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Visual Basic Concepts

Visual Studio 6.0

Using the List Box Control

A list box control displays a list of items from which the user can select one or more.

Figure 7.32   The list box control

List boxes present a list of choices to the user. By default, the choices are displayed vertically in a single column, although you can set up multiple columns as well. If the number of items exceeds what can be displayed in the list box, scroll bars automatically appear on the control. The user can then scroll up and down, or left to right through the list. Figure 7.33 shows a single-column list box.

Figure 7.33   Single-column list box

Data-Bound Features

Visual Basic includes both standard and data-bound versions of the list box control. While both versions of the list box control allow you to display, edit, and update information from most standard types of databases, the DataList provides more advanced data access features. The DataList control also supports a different set of properties and methods than the standard list box control.

For More Information   See "Using the DataCombo and DataList Controls" for more information on the data-bound version of the list box control.

The Click and Double-Click Events

A recommended practice for list box events, especially when the list box appears as part of a dialog box, is to add a command button to use with the list box. The Click event procedure for this button should make use of the list-box selection, carrying out whatever action is appropriate for your application.

Double-clicking an item in the list should have the same effect as selecting the item and then clicking the command button. To do this, have the DblClick procedure for the list box call the Click procedure for the command button:

Private Sub List1_DblClick ()
   Command1_Click
End Sub

Or, set the value of the command button's Value property to True, which will automatically invoke the event procedure:

Private Sub List1_DblClick ()
   Command1.Value = True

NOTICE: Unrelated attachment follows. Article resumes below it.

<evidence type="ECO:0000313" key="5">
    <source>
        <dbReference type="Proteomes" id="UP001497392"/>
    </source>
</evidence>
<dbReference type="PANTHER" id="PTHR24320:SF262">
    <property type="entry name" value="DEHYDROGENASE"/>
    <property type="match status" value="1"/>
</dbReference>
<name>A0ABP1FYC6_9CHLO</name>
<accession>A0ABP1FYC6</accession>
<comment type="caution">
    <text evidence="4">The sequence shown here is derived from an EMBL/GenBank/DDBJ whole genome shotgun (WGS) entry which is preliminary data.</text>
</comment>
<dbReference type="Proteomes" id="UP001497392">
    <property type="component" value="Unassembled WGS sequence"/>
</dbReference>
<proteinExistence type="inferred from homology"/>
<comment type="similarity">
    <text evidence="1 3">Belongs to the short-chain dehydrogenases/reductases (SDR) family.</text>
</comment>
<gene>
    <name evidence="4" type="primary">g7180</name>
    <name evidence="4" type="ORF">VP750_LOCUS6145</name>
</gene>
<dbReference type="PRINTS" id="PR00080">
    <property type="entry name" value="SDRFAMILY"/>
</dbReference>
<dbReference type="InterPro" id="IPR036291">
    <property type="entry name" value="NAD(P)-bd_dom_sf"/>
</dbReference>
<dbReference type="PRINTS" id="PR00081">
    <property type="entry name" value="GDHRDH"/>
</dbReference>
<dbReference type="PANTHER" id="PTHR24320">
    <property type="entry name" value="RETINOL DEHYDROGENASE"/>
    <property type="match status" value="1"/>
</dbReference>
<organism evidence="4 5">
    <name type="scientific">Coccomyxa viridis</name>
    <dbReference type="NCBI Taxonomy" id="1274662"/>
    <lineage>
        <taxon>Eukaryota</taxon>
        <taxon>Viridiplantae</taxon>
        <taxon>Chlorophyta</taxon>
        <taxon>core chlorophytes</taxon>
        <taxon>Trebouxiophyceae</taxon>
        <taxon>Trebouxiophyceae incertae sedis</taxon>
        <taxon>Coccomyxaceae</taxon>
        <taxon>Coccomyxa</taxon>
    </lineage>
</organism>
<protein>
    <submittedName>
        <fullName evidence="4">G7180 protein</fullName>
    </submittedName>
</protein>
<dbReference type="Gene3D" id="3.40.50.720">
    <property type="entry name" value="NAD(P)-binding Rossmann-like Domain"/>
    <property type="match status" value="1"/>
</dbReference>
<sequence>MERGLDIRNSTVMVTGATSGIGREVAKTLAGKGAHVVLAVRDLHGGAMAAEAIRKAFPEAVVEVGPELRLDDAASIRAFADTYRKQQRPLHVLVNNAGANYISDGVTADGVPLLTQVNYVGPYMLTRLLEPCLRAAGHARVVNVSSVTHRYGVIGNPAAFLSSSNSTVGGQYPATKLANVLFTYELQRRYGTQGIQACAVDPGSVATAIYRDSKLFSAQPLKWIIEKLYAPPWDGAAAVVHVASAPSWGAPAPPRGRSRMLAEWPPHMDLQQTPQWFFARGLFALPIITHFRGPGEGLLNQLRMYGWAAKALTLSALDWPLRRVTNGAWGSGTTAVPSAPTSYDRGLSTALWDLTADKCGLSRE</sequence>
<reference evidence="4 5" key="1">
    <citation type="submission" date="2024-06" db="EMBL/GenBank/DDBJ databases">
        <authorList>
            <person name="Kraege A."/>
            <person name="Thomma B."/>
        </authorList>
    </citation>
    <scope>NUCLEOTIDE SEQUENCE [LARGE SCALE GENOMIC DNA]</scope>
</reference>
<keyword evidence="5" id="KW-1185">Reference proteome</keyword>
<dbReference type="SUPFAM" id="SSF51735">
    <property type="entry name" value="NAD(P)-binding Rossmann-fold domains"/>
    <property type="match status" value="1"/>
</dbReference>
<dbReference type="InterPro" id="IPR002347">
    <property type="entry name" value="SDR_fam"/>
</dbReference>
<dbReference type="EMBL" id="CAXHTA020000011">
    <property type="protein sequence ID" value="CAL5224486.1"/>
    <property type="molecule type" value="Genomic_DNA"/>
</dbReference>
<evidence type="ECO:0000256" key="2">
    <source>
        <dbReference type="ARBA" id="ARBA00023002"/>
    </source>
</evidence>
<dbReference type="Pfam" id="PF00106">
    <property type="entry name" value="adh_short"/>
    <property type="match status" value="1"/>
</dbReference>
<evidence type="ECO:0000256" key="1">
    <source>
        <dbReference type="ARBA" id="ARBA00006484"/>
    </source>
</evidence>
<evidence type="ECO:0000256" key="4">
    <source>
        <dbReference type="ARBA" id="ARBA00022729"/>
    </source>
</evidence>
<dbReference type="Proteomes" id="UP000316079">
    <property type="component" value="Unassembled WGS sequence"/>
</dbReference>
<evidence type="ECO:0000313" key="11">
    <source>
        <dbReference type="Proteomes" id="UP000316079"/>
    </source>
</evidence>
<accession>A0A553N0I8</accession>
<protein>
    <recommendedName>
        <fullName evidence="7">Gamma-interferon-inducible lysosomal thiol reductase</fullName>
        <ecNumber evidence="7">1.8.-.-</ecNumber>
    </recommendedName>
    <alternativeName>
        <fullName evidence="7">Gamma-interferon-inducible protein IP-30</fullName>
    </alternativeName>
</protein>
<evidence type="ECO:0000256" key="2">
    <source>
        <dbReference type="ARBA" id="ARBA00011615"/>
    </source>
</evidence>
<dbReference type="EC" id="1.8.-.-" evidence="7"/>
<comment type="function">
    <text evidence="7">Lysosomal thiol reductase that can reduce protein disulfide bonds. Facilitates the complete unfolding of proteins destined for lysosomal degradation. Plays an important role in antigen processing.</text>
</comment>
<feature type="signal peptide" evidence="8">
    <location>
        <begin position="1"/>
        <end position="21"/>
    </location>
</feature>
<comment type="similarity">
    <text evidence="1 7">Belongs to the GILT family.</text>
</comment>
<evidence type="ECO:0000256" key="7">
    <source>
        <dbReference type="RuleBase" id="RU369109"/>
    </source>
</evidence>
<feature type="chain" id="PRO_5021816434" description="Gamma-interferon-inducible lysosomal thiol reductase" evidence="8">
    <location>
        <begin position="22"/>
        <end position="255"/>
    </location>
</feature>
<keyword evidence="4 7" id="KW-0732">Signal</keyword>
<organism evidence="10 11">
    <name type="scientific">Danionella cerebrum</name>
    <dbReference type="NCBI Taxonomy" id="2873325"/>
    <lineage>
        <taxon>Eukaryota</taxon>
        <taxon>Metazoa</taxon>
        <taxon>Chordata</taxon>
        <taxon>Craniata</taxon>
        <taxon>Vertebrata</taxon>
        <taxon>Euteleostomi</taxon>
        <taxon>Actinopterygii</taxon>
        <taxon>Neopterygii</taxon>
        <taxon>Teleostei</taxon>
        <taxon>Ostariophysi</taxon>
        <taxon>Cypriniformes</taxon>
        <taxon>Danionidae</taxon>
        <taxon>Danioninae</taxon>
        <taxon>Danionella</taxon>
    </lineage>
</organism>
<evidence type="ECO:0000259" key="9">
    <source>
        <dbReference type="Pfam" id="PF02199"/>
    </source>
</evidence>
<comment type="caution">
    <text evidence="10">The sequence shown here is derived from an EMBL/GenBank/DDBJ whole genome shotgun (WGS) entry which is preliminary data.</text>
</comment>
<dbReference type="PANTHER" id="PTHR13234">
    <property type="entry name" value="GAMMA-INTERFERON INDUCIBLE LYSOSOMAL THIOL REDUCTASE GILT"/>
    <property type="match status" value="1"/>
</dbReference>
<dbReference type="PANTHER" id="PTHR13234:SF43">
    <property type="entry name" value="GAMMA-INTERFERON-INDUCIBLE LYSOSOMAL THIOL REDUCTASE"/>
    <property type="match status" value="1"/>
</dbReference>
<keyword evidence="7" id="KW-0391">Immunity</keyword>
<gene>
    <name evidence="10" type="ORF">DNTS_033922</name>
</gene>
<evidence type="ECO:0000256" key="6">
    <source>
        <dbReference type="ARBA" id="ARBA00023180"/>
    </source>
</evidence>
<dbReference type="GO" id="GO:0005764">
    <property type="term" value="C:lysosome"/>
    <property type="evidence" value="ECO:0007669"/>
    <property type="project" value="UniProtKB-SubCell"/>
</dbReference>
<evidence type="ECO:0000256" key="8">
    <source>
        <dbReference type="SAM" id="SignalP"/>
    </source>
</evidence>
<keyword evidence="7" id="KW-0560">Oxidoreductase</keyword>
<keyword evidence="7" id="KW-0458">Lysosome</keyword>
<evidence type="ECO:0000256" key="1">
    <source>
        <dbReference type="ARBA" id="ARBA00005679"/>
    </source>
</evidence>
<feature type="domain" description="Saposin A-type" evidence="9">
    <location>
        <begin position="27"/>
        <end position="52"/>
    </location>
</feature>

End Sub

This provides mouse users with a shortcut, yet does not prevent keyboard users from performing the same action. Note that there is no keyboard equivalent for the DblClick event.

Adding Items to a List

To add items to a list box, use the AddItem method, which has the following syntax:

box.AddItem item[, index]

Argument Description
box Name of the list box.
item String expression to add to the list. If item is a literal constant, enclose it in quotation marks.
index Specifies where the new item is to be inserted in the list. An index of 0 represents the first position. If index is omitted, the item is inserted at the end (or in the proper sorted order).

While list items are commonly added in the Form_Load event procedure, you can use the AddItem method at any time. This gives you the ability to add items to the list dynamically (in response to user actions).

The following code places "Germany," "India," "France," and "USA" into a list box named List1:

Private Sub Form_Load ()
   List1.AddItem "Germany"
   List1.AddItem "India"
   List1.AddItem "France"
   List1.AddItem "USA"
End Sub

Whenever the form is loaded at run time, the list appears as shown in Figure 7.34.

Figure 7.34   "Countries" list box

Adding an Item at a Specified Position

To add an item to a list at a specific position, specify an index value for the new item. For example, the next line of code inserts "Japan" into the first position, adjusting the position of the other items downward:

List1.AddItem "Japan", 0

Notice that it is 0, not 1, that specifies the first item in a list (see Figure 7.35).

Figure 7.35   Adding an item to a list

Adding Items at Design Time

You can also enter items into the list at design time by setting the List property in the Properties window of the list box control. When you select the List property option and then click the down arrow, you can type list items and then press the CTRL+ENTER key combination to start a new line.

You can only add items to the end of the list. So, if you want to alphabetize the list, set the Sorted property to True. See "Sorting a List" below for more information.

Sorting a List

You can specify that items be added to a list in alphabetical order by setting the Sorted property to True and omitting the index. The sort is not case-sensitive; thus, the words "japan" and "Japan" are treated the same.